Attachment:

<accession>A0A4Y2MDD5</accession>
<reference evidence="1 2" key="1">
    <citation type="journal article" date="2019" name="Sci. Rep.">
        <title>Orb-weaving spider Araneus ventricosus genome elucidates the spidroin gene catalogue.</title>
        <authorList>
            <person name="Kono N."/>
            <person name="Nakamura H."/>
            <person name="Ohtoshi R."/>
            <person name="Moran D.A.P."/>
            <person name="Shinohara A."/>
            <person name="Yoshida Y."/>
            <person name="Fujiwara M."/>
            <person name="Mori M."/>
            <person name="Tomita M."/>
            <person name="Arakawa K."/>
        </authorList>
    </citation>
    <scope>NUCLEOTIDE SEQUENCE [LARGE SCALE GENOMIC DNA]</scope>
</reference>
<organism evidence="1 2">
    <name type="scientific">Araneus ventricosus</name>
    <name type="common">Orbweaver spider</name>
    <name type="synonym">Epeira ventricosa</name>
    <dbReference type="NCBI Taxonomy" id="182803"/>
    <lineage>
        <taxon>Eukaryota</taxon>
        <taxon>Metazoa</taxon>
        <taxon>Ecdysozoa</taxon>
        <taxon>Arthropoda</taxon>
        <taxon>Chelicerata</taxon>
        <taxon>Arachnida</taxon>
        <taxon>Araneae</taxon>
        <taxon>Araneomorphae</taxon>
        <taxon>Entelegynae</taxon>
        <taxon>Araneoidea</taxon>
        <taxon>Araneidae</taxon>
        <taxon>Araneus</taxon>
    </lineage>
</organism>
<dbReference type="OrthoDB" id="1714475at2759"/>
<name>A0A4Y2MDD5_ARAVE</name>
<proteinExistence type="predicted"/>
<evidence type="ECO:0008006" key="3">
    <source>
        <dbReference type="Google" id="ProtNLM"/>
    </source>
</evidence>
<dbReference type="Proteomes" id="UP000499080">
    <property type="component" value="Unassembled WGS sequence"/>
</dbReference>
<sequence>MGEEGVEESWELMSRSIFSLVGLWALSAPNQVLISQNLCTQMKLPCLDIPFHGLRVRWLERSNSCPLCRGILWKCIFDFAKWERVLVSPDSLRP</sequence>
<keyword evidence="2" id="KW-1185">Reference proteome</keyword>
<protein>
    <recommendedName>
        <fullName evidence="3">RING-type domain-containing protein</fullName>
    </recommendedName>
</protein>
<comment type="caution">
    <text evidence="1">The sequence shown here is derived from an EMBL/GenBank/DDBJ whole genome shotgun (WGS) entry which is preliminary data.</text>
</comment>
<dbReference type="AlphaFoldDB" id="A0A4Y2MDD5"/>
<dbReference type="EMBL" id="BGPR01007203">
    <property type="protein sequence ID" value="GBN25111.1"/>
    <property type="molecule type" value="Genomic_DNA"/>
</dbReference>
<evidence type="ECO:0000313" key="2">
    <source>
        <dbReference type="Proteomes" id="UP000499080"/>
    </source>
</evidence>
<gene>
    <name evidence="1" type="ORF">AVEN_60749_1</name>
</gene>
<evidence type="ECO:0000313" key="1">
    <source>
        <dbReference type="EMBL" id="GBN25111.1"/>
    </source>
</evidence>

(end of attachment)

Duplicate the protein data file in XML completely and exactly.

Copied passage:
<accession>A0A4Y2MDD5</accession>
<reference evidence="1 2" key="1">
    <citation type="journal article" date="2019" name="Sci. Rep.">
        <title>Orb-weaving spider Araneus ventricosus genome elucidates the spidroin gene catalogue.</title>
        <authorList>
            <person name="Kono N."/>
            <person name="Nakamura H."/>
            <person name="Ohtoshi R."/>
            <person name="Moran D.A.P."/>
            <person name="Shinohara A."/>
            <person name="Yoshida Y."/>
            <person name="Fujiwara M."/>
            <person name="Mori M."/>
            <person name="Tomita M."/>
            <person name="Arakawa K."/>
        </authorList>
    </citation>
    <scope>NUCLEOTIDE SEQUENCE [LARGE SCALE GENOMIC DNA]</scope>
</reference>
<organism evidence="1 2">
    <name type="scientific">Araneus ventricosus</name>
    <name type="common">Orbweaver spider</name>
    <name type="synonym">Epeira ventricosa</name>
    <dbReference type="NCBI Taxonomy" id="182803"/>
    <lineage>
        <taxon>Eukaryota</taxon>
        <taxon>Metazoa</taxon>
        <taxon>Ecdysozoa</taxon>
        <taxon>Arthropoda</taxon>
        <taxon>Chelicerata</taxon>
        <taxon>Arachnida</taxon>
        <taxon>Araneae</taxon>
        <taxon>Araneomorphae</taxon>
        <taxon>Entelegynae</taxon>
        <taxon>Araneoidea</taxon>
        <taxon>Araneidae</taxon>
        <taxon>Araneus</taxon>
    </lineage>
</organism>
<dbReference type="OrthoDB" id="1714475at2759"/>
<name>A0A4Y2MDD5_ARAVE</name>
<proteinExistence type="predicted"/>
<evidence type="ECO:0008006" key="3">
    <source>
        <dbReference type="Google" id="ProtNLM"/>
    </source>
</evidence>
<dbReference type="Proteomes" id="UP000499080">
    <property type="component" value="Unassembled WGS sequence"/>
</dbReference>
<sequence>MGEEGVEESWELMSRSIFSLVGLWALSAPNQVLISQNLCTQMKLPCLDIPFHGLRVRWLERSNSCPLCRGILWKCIFDFAKWERVLVSPDSLRP</sequence>
<keyword evidence="2" id="KW-1185">Reference proteome</keyword>
<protein>
    <recommendedName>
        <fullName evidence="3">RING-type domain-containing protein</fullName>
    </recommendedName>
</protein>
<comment type="caution">
    <text evidence="1">The sequence shown here is derived from an EMBL/GenBank/DDBJ whole genome shotgun (WGS) entry which is preliminary data.</text>
</comment>
<dbReference type="AlphaFoldDB" id="A0A4Y2MDD5"/>
<dbReference type="EMBL" id="BGPR01007203">
    <property type="protein sequence ID" value="GBN25111.1"/>
    <property type="molecule type" value="Genomic_DNA"/>
</dbReference>
<evidence type="ECO:0000313" key="2">
    <source>
        <dbReference type="Proteomes" id="UP000499080"/>
    </source>
</evidence>
<gene>
    <name evidence="1" type="ORF">AVEN_60749_1</name>
</gene>
<evidence type="ECO:0000313" key="1">
    <source>
        <dbReference type="EMBL" id="GBN25111.1"/>
    </source>
</evidence>